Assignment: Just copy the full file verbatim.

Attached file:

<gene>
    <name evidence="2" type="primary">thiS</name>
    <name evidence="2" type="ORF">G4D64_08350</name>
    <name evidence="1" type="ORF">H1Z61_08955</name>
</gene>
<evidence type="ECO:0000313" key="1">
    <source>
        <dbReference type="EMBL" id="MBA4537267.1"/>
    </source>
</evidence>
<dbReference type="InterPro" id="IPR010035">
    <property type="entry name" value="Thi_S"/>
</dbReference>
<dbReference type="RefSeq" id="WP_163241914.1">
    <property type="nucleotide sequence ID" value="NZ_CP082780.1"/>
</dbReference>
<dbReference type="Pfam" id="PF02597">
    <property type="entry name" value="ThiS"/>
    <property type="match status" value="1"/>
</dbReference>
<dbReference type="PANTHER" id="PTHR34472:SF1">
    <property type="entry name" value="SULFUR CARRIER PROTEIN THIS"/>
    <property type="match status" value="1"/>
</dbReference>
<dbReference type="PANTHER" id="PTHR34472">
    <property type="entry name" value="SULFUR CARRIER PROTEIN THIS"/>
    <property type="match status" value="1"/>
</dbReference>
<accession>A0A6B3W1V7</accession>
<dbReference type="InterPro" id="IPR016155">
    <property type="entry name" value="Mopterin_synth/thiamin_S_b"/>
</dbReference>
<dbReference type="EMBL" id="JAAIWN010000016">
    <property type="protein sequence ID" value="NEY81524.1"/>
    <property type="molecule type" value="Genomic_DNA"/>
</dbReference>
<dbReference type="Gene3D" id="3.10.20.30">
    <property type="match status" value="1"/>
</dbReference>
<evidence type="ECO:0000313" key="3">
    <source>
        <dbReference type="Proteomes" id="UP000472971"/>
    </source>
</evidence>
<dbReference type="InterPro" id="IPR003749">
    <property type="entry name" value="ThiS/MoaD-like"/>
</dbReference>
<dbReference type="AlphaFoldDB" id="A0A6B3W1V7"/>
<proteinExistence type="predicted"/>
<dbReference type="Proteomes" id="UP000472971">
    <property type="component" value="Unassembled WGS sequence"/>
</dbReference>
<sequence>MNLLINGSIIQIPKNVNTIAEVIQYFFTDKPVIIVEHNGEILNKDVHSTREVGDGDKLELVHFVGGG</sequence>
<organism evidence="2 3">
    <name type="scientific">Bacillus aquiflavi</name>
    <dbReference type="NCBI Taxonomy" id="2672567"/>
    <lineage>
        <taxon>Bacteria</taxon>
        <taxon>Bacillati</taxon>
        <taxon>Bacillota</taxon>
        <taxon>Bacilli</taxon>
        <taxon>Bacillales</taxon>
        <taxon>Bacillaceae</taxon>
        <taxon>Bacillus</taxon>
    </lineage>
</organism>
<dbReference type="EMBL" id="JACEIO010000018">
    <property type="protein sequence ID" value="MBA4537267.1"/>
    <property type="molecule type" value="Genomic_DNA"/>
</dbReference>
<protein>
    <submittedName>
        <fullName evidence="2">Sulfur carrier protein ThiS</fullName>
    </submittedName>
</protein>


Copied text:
<gene>
    <name evidence="2" type="primary">thiS</name>
    <name evidence="2" type="ORF">G4D64_08350</name>
    <name evidence="1" type="ORF">H1Z61_08955</name>
</gene>
<evidence type="ECO:0000313" key="1">
    <source>
        <dbReference type="EMBL" id="MBA4537267.1"/>
    </source>
</evidence>
<dbReference type="InterPro" id="IPR010035">
    <property type="entry name" value="Thi_S"/>
</dbReference>
<dbReference type="RefSeq" id="WP_163241914.1">
    <property type="nucleotide sequence ID" value="NZ_CP082780.1"/>
</dbReference>
<dbReference type="Pfam" id="PF02597">
    <property type="entry name" value="ThiS"/>
    <property type="match status" value="1"/>
</dbReference>
<dbReference type="PANTHER" id="PTHR34472:SF1">
    <property type="entry name" value="SULFUR CARRIER PROTEIN THIS"/>
    <property type="match status" value="1"/>
</dbReference>
<dbReference type="PANTHER" id="PTHR34472">
    <property type="entry name" value="SULFUR CARRIER PROTEIN THIS"/>
    <property type="match status" value="1"/>
</dbReference>
<accession>A0A6B3W1V7</accession>
<dbReference type="InterPro" id="IPR016155">
    <property type="entry name" value="Mopterin_synth/thiamin_S_b"/>
</dbReference>
<dbReference type="EMBL" id="JAAIWN010000016">
    <property type="protein sequence ID" value="NEY81524.1"/>
    <property type="molecule type" value="Genomic_DNA"/>
</dbReference>
<dbReference type="Gene3D" id="3.10.20.30">
    <property type="match status" value="1"/>
</dbReference>
<evidence type="ECO:0000313" key="3">
    <source>
        <dbReference type="Proteomes" id="UP000472971"/>
    </source>
</evidence>
<dbReference type="InterPro" id="IPR003749">
    <property type="entry name" value="ThiS/MoaD-like"/>
</dbReference>
<dbReference type="AlphaFoldDB" id="A0A6B3W1V7"/>
<proteinExistence type="predicted"/>
<dbReference type="Proteomes" id="UP000472971">
    <property type="component" value="Unassembled WGS sequence"/>
</dbReference>
<sequence>MNLLINGSIIQIPKNVNTIAEVIQYFFTDKPVIIVEHNGEILNKDVHSTREVGDGDKLELVHFVGGG</sequence>
<organism evidence="2 3">
    <name type="scientific">Bacillus aquiflavi</name>
    <dbReference type="NCBI Taxonomy" id="2672567"/>
    <lineage>
        <taxon>Bacteria</taxon>
        <taxon>Bacillati</taxon>
        <taxon>Bacillota</taxon>
        <taxon>Bacilli</taxon>
        <taxon>Bacillales</taxon>
        <taxon>Bacillaceae</taxon>
        <taxon>Bacillus</taxon>
    </lineage>
</organism>
<dbReference type="EMBL" id="JACEIO010000018">
    <property type="protein sequence ID" value="MBA4537267.1"/>
    <property type="molecule type" value="Genomic_DNA"/>
</dbReference>
<protein>
    <submittedName>
        <fullName evidence="2">Sulfur carrier protein ThiS</fullName>
    </submittedName>
</protein>